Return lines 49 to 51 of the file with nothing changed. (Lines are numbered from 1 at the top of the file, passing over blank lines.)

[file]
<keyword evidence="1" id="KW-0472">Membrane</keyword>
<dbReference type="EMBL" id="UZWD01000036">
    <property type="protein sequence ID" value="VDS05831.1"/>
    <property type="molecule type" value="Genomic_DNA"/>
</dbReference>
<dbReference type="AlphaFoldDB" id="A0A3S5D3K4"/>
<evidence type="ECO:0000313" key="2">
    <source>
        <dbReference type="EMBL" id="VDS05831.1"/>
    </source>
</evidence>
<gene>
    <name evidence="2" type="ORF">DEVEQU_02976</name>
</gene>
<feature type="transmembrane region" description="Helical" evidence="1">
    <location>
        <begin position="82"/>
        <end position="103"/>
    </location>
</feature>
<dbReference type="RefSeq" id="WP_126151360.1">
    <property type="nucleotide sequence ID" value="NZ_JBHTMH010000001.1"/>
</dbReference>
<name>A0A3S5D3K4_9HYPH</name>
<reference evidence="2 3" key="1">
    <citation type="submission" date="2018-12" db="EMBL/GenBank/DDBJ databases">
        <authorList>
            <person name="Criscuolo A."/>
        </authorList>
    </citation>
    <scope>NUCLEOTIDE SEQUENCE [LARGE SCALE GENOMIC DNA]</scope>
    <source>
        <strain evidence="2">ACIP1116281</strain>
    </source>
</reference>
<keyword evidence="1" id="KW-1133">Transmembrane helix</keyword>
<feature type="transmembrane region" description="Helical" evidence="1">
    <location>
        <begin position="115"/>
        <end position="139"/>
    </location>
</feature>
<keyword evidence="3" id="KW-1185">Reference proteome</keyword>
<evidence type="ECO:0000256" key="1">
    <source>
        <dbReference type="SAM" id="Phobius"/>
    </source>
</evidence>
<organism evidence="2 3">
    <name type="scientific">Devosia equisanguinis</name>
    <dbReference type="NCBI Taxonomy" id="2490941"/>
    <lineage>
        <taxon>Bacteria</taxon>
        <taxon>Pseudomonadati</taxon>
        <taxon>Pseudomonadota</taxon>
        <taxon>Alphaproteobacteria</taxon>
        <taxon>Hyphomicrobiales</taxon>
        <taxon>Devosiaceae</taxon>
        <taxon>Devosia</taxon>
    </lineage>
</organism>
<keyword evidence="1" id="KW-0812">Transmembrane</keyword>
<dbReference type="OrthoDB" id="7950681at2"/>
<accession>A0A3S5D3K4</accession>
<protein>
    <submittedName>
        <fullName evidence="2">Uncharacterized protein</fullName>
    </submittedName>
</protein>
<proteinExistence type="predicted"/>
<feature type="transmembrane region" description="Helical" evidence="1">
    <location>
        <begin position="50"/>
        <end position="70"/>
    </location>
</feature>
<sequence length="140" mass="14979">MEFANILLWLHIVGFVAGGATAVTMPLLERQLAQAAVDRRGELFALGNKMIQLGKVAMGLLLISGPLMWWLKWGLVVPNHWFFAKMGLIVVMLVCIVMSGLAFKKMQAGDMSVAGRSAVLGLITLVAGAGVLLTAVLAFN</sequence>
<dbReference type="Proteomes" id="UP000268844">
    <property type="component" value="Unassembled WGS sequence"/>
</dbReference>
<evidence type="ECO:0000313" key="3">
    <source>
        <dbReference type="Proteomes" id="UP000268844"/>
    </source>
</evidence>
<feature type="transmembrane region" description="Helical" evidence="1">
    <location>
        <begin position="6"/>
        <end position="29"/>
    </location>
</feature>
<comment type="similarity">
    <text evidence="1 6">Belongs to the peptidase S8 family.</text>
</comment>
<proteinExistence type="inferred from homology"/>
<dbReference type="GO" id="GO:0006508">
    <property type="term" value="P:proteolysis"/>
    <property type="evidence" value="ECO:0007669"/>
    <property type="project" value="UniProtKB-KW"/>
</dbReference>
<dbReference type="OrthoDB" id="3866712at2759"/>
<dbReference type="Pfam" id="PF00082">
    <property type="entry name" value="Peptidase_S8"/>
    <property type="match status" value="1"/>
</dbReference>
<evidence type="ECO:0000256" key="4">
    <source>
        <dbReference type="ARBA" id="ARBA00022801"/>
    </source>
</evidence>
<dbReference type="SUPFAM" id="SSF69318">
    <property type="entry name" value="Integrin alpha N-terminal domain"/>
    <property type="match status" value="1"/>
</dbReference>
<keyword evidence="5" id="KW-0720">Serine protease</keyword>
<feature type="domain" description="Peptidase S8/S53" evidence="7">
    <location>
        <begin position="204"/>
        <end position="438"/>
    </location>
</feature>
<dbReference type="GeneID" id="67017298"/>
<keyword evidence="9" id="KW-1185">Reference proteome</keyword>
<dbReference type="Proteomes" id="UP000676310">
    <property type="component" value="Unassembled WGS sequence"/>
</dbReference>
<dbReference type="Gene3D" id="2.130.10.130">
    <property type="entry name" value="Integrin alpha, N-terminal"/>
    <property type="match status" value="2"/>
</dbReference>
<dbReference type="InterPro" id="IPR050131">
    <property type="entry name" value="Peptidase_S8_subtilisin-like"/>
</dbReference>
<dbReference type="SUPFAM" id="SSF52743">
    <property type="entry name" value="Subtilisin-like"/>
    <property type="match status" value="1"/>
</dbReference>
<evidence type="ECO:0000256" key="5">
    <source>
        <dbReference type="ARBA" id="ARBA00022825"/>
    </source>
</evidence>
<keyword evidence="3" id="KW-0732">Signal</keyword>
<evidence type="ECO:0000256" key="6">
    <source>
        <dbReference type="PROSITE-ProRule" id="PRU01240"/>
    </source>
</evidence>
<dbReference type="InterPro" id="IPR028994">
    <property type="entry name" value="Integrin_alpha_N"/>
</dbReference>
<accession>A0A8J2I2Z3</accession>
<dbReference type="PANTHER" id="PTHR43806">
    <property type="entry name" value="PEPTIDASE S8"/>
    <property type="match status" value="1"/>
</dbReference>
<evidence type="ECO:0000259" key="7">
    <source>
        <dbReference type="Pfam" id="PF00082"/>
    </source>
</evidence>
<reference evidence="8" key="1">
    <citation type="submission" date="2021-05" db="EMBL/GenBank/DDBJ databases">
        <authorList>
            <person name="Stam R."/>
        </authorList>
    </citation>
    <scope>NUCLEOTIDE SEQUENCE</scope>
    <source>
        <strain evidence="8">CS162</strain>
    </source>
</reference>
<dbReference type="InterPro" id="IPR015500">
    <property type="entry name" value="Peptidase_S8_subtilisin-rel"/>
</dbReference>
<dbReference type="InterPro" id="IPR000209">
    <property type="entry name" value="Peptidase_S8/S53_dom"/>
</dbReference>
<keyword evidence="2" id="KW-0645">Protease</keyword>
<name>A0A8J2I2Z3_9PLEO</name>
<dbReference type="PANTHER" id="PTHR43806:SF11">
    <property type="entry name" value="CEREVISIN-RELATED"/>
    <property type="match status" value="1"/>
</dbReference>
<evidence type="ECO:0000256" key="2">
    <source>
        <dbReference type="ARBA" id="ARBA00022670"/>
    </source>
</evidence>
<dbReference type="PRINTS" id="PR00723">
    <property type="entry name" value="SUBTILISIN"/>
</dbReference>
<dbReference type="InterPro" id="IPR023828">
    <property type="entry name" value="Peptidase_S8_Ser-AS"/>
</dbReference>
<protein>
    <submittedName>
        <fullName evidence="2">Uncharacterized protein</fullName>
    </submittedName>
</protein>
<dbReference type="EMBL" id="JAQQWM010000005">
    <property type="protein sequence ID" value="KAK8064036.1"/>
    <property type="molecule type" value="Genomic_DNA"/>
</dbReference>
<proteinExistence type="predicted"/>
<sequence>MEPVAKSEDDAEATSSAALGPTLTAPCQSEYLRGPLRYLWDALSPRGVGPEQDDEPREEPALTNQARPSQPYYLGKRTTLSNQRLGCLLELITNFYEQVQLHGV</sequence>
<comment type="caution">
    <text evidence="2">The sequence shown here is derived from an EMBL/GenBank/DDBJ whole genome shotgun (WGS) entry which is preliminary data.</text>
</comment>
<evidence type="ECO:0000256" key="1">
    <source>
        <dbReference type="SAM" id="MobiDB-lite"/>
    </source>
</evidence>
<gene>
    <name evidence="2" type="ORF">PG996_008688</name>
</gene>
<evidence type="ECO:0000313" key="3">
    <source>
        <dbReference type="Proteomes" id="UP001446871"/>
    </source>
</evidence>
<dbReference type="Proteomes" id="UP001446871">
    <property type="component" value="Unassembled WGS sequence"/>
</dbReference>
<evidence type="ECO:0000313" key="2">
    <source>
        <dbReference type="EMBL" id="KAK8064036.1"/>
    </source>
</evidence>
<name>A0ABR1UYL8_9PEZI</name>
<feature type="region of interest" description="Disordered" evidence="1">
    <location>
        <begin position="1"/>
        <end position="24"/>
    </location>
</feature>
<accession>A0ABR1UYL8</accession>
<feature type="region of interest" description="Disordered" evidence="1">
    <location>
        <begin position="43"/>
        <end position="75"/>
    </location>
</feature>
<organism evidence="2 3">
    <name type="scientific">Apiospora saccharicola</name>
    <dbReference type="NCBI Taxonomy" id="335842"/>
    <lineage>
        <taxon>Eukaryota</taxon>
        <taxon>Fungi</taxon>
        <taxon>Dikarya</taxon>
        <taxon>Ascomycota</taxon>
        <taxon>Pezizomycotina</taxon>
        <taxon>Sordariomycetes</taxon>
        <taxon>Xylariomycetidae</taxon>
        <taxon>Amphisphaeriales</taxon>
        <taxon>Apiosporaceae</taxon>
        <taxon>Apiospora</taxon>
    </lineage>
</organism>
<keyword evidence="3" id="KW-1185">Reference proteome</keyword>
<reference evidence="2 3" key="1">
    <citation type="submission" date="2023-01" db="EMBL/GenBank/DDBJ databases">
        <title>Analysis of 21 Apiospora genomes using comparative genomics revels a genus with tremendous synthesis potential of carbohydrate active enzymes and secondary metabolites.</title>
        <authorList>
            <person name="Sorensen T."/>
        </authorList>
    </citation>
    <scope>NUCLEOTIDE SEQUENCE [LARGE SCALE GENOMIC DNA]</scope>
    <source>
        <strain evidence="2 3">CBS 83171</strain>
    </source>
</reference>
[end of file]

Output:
<organism evidence="2 3">
    <name type="scientific">Devosia equisanguinis</name>
    <dbReference type="NCBI Taxonomy" id="2490941"/>